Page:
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Health Secretary Matt Hancock and NHS staff stand on social distancing marks at the opening of the NHS Nightingale hospital at the ExCel Centre in London

Health Secretary Matt Hancock and NHS staff stand on social distancing marks at the opening of the NHS Nightingale hospital at the ExCel Centre in London

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Natalie Grey, head of nursing at NHS Nightingale hospital unveils a plaque on behalf of the Prince of Wales at the opening

Natalie Grey, head of nursing at NHS Nightingale hospital unveils a plaque on behalf of the Prince of Wales at the opening

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Ambulances lined up to tackle the crisis

Ambulances lined up to tackle the crisis

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Beds lined up to tackle the crisis

Beds lined up to tackle the crisis

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The Prince of Wales

The Prince of Wales

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Health Secretary Matt Hancock and NHS staff stand on social distancing marks at the opening of the NHS Nightingale hospital at the ExCel Centre in London

Prince Charles paid tribute to health service staff as he officially opened the new Nightingale hospital in London.

The facility - the first of the government's emergency field hospitals to treat coronavirus patients - is based in London's ExCel Centre.

The location was only announced to the public on March 24, with the site transformed in just nine days.

Charles sent a video message from his home on the royal Balmoral estate in Scotland to yesterday's opening.

Speaking following seven days of self-isolation after being diagnosed with the virus, he called it "a spectacular and almost unbelievable feat of work".

"It shows how the impossible could be made possible and how we can achieve the unthinkable through human will and ingenuity," he said.

Charles added: "In this dark time, this place will be a shining light."

Also at the ceremony were Health Secretary Matt Hancock, England's chief nursing officer Ruth May, and the head of NHS Nightingale, Prof Charles Knight.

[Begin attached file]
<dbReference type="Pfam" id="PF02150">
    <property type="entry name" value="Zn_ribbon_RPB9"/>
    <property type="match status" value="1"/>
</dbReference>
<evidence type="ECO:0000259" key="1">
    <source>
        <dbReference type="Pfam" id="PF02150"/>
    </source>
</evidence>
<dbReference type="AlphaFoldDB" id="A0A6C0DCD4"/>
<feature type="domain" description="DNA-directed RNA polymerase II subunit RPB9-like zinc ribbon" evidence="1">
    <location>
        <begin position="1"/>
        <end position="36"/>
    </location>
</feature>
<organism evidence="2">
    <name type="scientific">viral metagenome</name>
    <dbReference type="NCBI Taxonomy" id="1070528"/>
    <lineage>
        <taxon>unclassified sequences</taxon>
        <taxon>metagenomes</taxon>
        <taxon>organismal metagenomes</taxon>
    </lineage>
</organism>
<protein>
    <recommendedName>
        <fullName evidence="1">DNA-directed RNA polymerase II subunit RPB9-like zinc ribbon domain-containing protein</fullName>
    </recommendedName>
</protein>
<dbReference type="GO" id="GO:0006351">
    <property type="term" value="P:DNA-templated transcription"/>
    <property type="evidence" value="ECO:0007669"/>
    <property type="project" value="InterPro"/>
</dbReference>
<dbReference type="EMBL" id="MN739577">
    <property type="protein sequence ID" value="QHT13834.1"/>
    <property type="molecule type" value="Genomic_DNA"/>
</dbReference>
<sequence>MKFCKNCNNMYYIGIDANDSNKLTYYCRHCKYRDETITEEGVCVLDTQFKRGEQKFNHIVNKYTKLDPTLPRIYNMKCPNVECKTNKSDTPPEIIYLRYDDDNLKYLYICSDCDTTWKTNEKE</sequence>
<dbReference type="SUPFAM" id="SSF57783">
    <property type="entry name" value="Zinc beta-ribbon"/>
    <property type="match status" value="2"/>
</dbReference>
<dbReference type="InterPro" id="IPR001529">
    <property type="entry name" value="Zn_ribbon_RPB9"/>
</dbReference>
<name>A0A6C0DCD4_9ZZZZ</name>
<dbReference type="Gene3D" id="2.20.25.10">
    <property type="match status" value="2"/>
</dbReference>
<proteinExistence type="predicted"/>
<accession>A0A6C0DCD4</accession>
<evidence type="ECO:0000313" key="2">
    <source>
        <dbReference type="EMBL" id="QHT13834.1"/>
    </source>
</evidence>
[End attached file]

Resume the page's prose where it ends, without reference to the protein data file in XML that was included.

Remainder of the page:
Mr Hancock said the facility was "testament to the work and the brilliance of the many people involved".

It showed the "best of the NHS", he added.

"In these troubled times with this invisible killer stalking the whole world, the fact that in this country we have the NHS is even more valuable than before," he said.

Ms May, meanwhile, paid tribute to all the health service staff working through the darkest of times.

"They know that this is the greatest global health emergency and I am grateful, personally grateful, for everyone that's stepping up to support the NHS right now," she said.

"I know as a nurse myself that, in our time of need, it's important that we are there to serve our patients.

"And I am grateful for them all doing that day in, day out."

Ms May said it was "absolutely fitting" that the hospital was named after Florence Nightingale, who was an "iconic nursing leader of her time" and a "pioneer for infection control".

A combination of NHS staff, contractors and up to 200 military personnel took part in construction.

It is the first of several Nightingale hospitals planned across the UK.

Earlier this week it was announced that Belfast City Hospital's tower block will become Northern Ireland's first Nightingale hospital.

It will become a 230-bed unit for critically ill patients.

The Department of Health is assessing the potential of the Eikon Centre at Balmoral Park, Maze as a second Nightingale facility. This would further increase bed capacity later this year for any further wave of coronavirus.

In Scotland, a temporary hospital is being built at Glasgow's Scottish Events Campus, and in Wales the Principality Stadium in Cardiff will be a field hospital.

Other locations in England include Manchester, Birmingham and Bristol.

Belfast Telegraph